Va. Dept. of Fire Programs cautions against mishandling dry ice used to ship, store COVID-19 vaccines
RICHMOND, Va. (WHSV) — The Virginia Department of Fire Programs is cautioning first responders and health care professionals throughout Virginia about the dangers of improper storage and disposal of dry ice, which is being used to transport COVID-19 vaccines.
According to a press release from the Virginia Department of Fire Programs (VDFP), dry ice is a solid form of carbon dioxide and weighs just about twice as much as regular ice. Dry ice goes from a solid to a gas as it warms, releasing carbon dioxide.
Primary health hazards occur when dry ice returns to its gaseous carbon dioxide state at -78 degrees Celsius, the International Association of Fire Chiefs says. The gas then expands quickly and displaces oxygen inside enclosed spaces, such as transport compartments and walk-in coolers.
Additionally, the press release says if carbon dioxide is released while in transport or in storage, hazards can include an increased potential for an explosion due to pressure building, unconsciousness due to displaced oxygen and frostbite or burns if contact occurs with bare skin.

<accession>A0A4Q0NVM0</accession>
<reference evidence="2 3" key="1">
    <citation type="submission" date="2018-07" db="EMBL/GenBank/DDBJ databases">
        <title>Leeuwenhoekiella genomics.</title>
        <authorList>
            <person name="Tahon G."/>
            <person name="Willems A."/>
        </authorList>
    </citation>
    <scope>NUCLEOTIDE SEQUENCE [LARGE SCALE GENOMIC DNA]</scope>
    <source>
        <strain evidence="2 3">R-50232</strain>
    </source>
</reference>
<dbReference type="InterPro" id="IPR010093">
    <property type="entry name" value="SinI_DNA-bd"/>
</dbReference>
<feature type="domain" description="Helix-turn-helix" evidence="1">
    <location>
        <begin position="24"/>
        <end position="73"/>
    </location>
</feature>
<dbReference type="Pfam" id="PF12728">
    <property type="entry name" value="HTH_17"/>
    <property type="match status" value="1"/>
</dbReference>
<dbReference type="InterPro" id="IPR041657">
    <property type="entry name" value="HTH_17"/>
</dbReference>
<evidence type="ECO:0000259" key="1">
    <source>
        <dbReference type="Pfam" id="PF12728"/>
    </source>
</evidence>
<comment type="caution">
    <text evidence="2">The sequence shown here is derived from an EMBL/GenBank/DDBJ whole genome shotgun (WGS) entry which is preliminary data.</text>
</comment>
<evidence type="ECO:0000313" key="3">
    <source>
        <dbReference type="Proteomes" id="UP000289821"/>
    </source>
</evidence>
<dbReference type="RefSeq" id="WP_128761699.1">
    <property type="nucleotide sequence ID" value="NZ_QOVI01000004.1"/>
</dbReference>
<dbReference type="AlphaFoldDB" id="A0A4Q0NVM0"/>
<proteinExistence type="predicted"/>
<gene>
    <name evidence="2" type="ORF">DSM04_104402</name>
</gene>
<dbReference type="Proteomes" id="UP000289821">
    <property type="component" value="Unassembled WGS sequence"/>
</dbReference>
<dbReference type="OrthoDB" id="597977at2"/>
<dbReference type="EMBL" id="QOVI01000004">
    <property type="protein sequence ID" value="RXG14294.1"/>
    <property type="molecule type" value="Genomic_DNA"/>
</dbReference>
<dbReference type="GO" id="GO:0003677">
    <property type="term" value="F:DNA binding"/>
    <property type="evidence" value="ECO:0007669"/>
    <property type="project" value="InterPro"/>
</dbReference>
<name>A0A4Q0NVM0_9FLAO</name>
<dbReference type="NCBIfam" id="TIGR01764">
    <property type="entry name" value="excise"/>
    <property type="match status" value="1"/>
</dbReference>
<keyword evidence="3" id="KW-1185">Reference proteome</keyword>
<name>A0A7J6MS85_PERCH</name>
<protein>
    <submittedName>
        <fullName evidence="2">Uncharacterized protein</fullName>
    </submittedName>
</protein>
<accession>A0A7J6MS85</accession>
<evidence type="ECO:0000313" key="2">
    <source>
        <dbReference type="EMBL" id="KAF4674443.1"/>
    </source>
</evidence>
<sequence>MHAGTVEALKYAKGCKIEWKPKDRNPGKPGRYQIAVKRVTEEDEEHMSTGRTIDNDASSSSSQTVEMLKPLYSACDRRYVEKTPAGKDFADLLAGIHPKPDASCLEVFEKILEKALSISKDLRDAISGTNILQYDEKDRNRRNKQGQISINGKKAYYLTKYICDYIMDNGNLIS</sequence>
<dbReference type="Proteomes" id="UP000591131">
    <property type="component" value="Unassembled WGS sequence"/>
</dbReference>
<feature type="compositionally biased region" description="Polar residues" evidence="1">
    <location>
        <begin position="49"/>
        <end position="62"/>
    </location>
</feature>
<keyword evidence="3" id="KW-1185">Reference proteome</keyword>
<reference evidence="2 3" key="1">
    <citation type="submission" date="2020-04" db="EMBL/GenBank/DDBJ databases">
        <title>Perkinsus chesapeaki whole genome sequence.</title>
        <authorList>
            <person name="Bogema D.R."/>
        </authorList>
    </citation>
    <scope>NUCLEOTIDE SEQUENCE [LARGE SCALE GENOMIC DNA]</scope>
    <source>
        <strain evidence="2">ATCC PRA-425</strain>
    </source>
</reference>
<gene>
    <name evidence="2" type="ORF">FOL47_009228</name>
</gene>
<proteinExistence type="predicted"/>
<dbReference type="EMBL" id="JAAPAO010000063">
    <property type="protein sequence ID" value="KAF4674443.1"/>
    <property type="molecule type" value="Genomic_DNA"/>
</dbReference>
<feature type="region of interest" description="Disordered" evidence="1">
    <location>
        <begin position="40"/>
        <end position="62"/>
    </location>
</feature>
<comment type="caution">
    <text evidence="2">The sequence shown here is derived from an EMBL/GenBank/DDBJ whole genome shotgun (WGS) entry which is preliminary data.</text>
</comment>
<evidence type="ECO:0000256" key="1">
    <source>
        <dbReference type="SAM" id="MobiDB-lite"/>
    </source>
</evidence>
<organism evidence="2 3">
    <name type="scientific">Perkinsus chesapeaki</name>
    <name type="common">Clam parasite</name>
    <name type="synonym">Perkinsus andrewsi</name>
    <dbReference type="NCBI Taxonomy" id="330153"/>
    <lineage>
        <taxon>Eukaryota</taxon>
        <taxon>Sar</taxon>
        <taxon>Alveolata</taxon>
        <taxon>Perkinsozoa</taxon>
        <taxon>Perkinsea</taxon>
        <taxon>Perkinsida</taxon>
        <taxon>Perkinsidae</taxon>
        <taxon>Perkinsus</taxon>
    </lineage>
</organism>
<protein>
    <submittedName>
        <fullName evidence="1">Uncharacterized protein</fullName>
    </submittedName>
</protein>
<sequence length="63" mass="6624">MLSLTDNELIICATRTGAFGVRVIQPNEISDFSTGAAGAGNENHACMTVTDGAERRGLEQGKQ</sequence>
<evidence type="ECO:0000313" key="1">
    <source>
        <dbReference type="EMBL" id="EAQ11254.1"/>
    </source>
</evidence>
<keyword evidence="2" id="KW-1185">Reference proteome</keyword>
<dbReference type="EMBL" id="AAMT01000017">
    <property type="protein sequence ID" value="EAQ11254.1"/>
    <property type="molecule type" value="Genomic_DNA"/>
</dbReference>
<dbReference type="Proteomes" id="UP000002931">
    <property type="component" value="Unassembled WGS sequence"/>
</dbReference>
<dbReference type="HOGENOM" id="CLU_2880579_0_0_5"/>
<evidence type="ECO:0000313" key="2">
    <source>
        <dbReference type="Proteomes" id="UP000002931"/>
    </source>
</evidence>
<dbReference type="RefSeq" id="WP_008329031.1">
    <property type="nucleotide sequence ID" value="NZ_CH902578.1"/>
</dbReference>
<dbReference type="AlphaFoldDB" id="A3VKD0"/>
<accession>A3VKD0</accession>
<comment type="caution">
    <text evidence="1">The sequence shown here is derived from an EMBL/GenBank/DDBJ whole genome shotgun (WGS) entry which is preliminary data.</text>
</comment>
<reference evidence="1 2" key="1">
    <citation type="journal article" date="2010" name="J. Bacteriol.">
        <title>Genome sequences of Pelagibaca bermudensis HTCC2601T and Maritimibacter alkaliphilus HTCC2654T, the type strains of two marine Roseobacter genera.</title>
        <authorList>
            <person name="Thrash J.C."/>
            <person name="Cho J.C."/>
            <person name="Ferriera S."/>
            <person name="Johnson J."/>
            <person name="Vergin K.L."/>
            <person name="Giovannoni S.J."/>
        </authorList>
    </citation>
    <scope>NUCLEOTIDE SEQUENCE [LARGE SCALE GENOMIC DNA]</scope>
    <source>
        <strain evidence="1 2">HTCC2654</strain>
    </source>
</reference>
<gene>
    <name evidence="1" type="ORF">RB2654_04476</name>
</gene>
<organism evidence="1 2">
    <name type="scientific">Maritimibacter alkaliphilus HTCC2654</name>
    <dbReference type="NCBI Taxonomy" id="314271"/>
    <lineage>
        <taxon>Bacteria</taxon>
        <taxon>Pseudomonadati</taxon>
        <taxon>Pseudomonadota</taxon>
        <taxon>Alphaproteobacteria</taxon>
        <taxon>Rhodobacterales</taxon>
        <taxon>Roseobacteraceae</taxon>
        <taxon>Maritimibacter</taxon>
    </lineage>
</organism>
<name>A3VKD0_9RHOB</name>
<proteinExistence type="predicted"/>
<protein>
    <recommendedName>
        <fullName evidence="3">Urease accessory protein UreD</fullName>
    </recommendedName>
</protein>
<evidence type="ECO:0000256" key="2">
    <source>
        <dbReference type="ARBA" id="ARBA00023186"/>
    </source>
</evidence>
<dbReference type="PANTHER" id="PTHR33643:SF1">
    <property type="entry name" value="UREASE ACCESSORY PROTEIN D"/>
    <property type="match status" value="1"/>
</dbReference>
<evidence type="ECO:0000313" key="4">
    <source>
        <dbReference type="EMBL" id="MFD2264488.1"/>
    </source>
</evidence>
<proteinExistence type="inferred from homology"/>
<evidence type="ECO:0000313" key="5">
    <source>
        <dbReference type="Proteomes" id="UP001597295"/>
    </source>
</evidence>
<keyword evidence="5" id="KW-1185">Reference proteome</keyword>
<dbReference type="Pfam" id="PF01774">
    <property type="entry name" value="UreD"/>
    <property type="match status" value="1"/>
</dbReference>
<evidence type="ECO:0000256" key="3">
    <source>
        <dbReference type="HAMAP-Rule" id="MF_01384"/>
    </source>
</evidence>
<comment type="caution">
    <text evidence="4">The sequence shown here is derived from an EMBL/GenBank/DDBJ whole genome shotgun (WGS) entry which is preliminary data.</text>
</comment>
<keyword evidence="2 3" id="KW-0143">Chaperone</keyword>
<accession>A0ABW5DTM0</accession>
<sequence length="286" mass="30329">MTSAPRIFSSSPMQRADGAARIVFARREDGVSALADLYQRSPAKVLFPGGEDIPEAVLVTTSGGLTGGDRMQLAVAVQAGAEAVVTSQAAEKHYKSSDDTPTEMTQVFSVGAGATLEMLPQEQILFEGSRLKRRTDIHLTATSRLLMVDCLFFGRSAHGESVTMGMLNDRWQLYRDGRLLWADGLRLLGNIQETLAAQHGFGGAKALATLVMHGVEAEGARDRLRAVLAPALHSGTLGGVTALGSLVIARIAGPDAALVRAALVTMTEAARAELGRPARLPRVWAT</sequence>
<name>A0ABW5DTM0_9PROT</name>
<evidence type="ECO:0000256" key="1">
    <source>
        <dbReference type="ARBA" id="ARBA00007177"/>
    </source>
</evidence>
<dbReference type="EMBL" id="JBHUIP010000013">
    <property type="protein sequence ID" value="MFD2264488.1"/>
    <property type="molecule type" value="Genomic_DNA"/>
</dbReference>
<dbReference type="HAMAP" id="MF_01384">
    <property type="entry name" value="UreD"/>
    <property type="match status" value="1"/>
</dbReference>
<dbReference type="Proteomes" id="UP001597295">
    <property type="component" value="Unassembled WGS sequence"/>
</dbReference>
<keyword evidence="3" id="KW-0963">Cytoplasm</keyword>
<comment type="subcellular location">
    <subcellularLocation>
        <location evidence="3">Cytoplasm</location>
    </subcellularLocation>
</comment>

“We’re noticing a number of groups who are coming into contact with dry ice with the mass distribution of COVID-19 vaccines, who may not be aware of the risks that dry ice may impose.,” says VDFP Executive Director Michael Reilly in the release. “For example, dry ice at room temperature, could ‘off-gas’ a high level of CO2 in a confined space. This is a hazard. First responders who are trained in hazardous materials response are aware of the proper handling, storage, and disposal of dry ice.”
The VDFP urges professionals and the public alike to always use caution when interacting with dry ice. Be sure to protect your skin, and store the dry ice in a well-ventilated area.
For more information on dry ice safety and to read the full press release from the VDFP, click here.
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